Friday, January 14, 2011

Rush (1974)

I'm kind of surprised I'm not into progressive rock more than I am. Because I like intellectual fantasy music, and I don't mind the pretension one bit. But I guess the more varied instrumentation leaves less space for the hard-rocking guitar, which I am primarily drawn to. In the case of Rush, I have to admit that I'm not especially fond of the vocalist (Geddy Lee)'s style. It's just one of those things. And I'm not terribly impressed with their poppier tracks that get played most often on the radio (with one exception). Naturally, I have to wonder what the rest of their music is like, because bands are all too frequently misrepresented by their hits. I can tell that they're a good band, but they don't really capture my interest, which is ultimately a matter of taste.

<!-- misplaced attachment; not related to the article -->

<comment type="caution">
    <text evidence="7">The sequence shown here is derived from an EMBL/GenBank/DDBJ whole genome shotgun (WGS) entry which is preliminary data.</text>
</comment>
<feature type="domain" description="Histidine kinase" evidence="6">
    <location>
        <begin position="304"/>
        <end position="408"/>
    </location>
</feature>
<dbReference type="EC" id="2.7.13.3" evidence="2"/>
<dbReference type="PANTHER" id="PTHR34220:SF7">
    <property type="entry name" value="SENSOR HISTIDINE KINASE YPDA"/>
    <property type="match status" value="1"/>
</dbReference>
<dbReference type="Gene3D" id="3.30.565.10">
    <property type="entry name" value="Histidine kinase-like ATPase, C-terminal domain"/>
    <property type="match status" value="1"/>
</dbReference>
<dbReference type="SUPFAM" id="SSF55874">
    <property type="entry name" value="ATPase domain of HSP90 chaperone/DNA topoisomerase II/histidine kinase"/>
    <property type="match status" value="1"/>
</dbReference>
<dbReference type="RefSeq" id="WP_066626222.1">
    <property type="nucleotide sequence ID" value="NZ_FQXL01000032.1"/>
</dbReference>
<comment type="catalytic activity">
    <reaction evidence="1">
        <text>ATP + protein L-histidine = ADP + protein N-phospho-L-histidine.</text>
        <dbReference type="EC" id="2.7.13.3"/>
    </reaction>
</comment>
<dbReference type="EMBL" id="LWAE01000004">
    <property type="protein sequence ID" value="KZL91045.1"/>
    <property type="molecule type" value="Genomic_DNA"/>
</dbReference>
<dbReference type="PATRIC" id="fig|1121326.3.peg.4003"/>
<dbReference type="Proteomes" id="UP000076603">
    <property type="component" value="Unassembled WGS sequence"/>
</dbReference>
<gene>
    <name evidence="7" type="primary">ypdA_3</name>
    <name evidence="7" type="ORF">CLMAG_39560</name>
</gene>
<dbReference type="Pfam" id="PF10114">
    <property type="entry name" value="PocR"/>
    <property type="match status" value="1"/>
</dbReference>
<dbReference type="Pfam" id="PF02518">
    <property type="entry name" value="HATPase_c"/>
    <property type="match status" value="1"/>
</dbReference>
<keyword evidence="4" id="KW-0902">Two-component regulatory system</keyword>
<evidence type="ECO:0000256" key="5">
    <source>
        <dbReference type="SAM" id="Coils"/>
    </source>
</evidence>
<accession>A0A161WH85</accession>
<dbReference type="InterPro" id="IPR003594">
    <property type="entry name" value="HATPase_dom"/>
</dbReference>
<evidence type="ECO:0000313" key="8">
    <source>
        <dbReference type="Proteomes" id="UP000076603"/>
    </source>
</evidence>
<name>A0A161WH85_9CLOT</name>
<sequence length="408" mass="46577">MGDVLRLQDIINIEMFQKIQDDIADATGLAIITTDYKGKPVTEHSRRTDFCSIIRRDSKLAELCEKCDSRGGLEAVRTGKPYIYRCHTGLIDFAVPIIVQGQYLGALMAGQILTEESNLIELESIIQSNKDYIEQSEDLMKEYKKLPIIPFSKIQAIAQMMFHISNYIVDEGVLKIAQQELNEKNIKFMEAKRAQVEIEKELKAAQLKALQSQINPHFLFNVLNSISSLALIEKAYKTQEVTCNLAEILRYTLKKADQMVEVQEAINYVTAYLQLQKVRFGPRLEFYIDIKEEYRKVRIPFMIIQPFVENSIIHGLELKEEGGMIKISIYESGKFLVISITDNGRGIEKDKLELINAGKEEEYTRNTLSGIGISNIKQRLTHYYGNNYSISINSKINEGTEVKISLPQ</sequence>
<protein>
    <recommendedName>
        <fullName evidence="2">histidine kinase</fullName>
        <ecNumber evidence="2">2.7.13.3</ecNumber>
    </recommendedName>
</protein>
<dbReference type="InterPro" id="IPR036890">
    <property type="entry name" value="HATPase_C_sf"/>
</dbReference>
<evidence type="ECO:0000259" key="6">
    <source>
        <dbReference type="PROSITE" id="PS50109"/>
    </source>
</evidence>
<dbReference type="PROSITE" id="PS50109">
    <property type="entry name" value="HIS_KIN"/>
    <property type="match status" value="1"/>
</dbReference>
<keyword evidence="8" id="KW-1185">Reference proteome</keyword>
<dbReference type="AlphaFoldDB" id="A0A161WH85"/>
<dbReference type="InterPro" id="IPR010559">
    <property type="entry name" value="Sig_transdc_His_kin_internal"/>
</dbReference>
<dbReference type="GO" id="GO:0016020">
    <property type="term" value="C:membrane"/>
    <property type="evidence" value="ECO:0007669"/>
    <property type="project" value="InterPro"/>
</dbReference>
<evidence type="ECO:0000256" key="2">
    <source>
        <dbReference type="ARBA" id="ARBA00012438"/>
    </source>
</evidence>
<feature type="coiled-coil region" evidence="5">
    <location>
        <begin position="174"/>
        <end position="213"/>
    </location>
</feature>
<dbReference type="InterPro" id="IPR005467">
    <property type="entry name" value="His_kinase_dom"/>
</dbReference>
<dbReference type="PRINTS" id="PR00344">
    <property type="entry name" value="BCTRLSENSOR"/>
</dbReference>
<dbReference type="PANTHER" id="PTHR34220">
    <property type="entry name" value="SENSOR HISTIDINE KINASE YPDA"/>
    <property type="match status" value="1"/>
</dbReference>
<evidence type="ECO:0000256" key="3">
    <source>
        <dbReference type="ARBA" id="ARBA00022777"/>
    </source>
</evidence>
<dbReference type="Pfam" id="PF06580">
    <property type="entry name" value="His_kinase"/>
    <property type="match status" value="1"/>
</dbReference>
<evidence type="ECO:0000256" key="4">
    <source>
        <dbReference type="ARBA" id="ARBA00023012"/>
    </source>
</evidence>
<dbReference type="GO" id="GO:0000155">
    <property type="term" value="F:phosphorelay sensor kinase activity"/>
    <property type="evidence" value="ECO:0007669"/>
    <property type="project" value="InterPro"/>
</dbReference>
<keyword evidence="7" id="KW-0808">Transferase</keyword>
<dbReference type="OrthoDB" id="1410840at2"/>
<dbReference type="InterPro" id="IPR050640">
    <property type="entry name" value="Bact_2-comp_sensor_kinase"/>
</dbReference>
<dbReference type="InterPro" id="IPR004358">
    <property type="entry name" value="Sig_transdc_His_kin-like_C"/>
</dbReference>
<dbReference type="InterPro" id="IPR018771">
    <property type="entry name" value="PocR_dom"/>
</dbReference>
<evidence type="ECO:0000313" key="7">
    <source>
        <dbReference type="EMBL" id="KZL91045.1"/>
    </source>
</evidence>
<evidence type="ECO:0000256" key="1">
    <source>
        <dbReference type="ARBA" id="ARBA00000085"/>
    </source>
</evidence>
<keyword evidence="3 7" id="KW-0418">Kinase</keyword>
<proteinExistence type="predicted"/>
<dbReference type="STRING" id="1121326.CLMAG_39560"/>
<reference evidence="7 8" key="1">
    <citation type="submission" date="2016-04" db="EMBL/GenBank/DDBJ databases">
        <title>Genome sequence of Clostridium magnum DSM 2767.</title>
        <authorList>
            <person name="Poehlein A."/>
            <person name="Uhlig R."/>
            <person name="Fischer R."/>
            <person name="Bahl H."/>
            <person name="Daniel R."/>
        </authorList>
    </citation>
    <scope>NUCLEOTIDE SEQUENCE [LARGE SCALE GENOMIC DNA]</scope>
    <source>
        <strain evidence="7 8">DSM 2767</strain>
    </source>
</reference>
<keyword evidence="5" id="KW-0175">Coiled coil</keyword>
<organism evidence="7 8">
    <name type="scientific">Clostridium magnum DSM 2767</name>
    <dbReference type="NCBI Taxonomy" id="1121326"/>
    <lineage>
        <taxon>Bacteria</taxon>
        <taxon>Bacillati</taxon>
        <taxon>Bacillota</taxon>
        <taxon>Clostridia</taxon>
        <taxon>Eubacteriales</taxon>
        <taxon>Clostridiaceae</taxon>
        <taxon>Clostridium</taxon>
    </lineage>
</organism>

That having been said, a lot of bands pioneer one type of sound, only to grow into a different style later on - the one that finally catches on. Like Journey, for instance. And Rush's first album has a straighter hard rock edge than their later prog excesses. For the prog fans, this is naturally a disappointment, but if you ask me, comparisons to Led Zeppelin are a good thing. Rush is clearly no Zep - not even here - but their debut album is an enjoyable collection of rockers. The standout track is obviously the closer - Working Man (which is the exception I mentioned above). That song actually made it onto my very first compilation of radio tracks back when I was first getting into classic rock. But Here Again, which happens to be the longest track on the album (just barely exceeding Working Man's track length), is also worth mention, despite being more of a minor ballad than a ballsy rocker - though, this was back in 1974, when ballads were still good. The rest of the tracks on the album are good, mostly simple rockers. This album doesn't exactly break ground - like, say, Zep's first album did - but it's a good, fun, rock n roll record.

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